It won’t do. These cries must not go unanswered. Busts 4 Justice will make like Batman in a bra – and answer them in Playtex’s place*. All of these complaints have been taken from the Playtex Facebook wall. Feel free to head over there and submit helpful comments/have some fun with the page moderators if you have five minutes…
1. Dear Playtex… My bras are uncomfortable:
Playtex receive posts from women complaining about uncomfortable bras all the time. The answers are often simple, but strangely Playtex never have the time to answer them…
I am so sorry you’re having such trouble finding a comfy bra, and also so sorry you turned to a company too careless to help advise you out of your predicament. Let me reassure you that comfy bras (that stay comfy all day!) do exist – we just need to find it for you in the right size.
You say that the chief cause of your discomfort is your band riding up. This is a common symptom of a bra band that is too loose for your body – a problem often caused by companies like Playtex advising women to automatically add 4-6″ to their underbust measurement. A bra band should anchor your whole bra in place and stay horizontal to the floor at all times, and to do so needs to be firm. I would suggest sizing down 1-2 back sizes and seeing if that improves your comfort and support. But remember – cup size is relative to the back size – so to keep the same volume in the cup you will need to size up in the cup for every back size you size down.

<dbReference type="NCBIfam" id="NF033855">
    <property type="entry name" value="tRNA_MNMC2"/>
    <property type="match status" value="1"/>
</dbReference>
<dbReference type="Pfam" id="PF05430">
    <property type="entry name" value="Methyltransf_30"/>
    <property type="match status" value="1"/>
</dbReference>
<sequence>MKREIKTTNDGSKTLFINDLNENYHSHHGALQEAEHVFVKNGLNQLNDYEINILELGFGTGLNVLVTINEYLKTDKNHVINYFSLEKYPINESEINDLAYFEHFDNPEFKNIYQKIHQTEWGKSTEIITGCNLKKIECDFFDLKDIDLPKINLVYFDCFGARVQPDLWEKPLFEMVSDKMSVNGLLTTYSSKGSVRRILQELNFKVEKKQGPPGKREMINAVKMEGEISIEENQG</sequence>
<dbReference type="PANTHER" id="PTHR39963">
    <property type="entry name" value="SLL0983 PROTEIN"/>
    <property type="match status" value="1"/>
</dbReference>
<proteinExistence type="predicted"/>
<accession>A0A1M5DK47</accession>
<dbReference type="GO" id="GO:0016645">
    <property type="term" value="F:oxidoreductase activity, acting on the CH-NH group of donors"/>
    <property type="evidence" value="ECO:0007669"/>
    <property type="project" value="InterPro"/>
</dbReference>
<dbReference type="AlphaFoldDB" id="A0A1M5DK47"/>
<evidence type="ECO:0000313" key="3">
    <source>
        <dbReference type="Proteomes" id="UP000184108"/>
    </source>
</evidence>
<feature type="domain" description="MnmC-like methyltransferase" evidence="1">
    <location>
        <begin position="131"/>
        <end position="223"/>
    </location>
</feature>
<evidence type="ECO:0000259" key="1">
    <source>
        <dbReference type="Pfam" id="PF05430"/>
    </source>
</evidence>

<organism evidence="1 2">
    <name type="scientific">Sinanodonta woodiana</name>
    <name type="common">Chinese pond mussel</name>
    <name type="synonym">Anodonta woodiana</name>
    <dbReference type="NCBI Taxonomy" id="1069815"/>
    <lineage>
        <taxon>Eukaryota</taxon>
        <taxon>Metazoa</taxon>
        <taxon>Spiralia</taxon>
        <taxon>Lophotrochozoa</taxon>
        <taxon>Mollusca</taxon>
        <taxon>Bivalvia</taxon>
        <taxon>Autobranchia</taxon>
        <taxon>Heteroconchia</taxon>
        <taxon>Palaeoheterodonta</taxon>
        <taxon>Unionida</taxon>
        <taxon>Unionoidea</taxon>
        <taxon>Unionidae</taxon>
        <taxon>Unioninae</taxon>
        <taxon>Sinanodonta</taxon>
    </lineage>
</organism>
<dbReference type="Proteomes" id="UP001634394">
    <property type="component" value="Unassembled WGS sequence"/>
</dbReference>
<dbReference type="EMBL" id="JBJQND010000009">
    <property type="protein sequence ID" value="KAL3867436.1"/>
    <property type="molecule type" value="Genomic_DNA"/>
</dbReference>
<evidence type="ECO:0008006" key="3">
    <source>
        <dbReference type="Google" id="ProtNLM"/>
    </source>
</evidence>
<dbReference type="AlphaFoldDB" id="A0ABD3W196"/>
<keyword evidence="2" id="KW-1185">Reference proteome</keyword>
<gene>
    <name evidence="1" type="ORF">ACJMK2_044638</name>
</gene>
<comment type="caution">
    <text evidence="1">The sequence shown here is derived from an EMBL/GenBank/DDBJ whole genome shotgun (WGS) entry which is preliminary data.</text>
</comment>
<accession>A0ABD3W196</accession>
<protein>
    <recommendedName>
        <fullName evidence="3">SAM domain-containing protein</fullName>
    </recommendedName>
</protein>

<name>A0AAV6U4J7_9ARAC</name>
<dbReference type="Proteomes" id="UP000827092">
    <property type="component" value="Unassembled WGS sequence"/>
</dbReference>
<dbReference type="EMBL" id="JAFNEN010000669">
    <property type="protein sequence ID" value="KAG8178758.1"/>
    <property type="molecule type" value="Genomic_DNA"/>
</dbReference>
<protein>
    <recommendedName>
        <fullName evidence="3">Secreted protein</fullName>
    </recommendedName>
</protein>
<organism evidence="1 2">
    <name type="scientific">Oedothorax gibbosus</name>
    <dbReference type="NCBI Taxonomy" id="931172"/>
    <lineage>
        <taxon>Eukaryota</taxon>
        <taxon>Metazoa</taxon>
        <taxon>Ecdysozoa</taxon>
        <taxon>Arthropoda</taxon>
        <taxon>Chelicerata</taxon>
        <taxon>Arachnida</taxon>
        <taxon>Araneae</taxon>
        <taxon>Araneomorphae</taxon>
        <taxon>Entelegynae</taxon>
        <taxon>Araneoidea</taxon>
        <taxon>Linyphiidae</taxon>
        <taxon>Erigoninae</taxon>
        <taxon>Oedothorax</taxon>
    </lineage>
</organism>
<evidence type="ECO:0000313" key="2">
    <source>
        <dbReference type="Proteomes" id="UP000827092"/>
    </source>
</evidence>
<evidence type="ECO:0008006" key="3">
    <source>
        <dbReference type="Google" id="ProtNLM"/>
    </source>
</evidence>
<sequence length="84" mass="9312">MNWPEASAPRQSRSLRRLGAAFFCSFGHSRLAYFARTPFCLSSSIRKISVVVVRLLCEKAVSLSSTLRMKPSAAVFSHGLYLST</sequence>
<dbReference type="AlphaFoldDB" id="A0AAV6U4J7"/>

Love from Busts 4 Justice
2: Dear Playtex… My bras are causing me pain:
Reading Playtex’s Facebook page is not for the faint-hearted. I find it heartbreaking to read the stories – and worse see Playtex ignore them: especially when their customers are complaining not just of discomfort, but of pain.